In the United States, freight costs are falling amid weakening demand and uncertainty about the state of the country’s economy, writes The Wall Street Journal and freight broker training school.
This is leading some companies to renegotiate high-priced shipping deals at the height of demand for shipping during the height of the COVID-19 pandemic, or to enter the spot market to take advantage of lower rates.
The decline in transportation costs after two years of rapid growth was good news for manufacturers and retailers. This implies an easing of upward pressure on inflation. But shippers say they are still paying several times what they were before the pandemic disrupted supply chains around the world.
In early 2022, shippers were willing to pay record high prices to secure space on container ships ahead of the fall and winter peak shipping seasons, after major delivery delays through much of 2021. However, now the situation has changed and the main reason for the fall in freight rates is considered to be a decrease in demand.
A spokesman for a major US importer told the WSJ that he recently cut rates by 15-20% on shipping contracts signed months ago. “The situation is in favor of importers,” he said, adding that he expects a further drop this year.
According to Norway’s Xeneta, long-term rates for shipping goods from China to the US West Coast nearly tripled between June 2021 and June 2022 to $7,981 per container. Short-term rates began to fall in March of this year, and fell below long-term rates in June.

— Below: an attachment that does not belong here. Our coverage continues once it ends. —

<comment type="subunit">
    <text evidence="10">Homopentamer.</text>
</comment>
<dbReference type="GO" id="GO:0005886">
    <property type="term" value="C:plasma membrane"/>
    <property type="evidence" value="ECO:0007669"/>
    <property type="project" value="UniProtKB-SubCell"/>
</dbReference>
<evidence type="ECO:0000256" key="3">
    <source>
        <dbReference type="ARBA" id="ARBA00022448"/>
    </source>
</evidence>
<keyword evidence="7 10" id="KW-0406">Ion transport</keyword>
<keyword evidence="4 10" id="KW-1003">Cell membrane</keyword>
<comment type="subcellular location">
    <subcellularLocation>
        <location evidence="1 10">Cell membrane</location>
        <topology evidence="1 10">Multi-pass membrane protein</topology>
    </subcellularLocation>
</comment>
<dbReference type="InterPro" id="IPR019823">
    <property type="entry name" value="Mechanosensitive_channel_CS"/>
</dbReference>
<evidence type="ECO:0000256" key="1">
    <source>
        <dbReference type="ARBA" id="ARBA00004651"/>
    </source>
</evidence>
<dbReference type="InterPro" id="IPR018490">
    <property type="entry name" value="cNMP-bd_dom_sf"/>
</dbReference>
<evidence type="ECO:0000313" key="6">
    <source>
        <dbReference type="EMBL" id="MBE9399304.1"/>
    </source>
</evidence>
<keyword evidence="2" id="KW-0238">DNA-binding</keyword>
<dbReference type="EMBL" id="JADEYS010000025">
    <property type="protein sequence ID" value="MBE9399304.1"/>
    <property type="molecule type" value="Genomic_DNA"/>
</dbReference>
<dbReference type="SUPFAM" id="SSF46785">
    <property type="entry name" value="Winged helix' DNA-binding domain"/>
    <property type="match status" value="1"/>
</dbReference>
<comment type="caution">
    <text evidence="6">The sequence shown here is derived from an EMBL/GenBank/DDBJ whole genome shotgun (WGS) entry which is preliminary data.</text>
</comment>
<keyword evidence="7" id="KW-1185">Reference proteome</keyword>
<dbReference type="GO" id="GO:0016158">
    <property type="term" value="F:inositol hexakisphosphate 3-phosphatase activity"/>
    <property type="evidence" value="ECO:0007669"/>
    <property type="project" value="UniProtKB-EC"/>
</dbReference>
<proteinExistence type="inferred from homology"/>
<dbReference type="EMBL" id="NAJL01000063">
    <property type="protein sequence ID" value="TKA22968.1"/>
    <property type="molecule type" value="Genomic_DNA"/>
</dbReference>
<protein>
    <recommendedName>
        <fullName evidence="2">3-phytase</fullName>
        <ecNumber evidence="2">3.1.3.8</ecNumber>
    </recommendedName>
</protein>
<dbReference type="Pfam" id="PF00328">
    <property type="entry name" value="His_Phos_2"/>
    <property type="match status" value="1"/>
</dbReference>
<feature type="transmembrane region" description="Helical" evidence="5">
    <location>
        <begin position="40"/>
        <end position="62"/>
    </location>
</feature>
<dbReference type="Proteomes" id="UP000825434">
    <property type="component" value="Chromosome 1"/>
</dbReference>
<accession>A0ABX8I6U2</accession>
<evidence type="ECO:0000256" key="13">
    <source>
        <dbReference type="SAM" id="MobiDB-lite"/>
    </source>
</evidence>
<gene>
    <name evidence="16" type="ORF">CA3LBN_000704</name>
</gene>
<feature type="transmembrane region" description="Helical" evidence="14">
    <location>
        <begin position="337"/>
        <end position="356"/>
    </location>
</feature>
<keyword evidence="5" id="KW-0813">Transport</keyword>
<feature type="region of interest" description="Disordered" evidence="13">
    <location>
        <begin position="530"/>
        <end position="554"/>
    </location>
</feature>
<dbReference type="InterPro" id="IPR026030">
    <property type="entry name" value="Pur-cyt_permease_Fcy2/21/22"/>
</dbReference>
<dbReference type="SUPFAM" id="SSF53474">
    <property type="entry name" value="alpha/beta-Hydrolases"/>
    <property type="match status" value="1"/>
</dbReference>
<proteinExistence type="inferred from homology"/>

However, the spot rate on July 6 was more than four times higher than on the same date in 2019, Freightos, an online freight marketplace, said in a statement.
Imports of consumer goods fell by about $1.5 billion in value in May, according to the US Department of Commerce, as Americans began buying fewer expensive items such as furniture and televisions. At the same time, U.S. container imports remain strong by volume and congestion in East Coast ports is increasing.
U.S. spot trucking rates fell 22% in the first half of the year, falling below long-term contracts in May for the first time in two years, according to online trucking marketplace DAT Solutions LLC.
Chris Kaplis of DAT Solutions believes that shipping costs will go down, but shippers will not gain anything without lowering the price of automotive fuel.
Carrier fuel surcharges are currently approximately 80 cents per mile. “The rates are going down, but they are offset by fuel surcharges,” Kaplis said.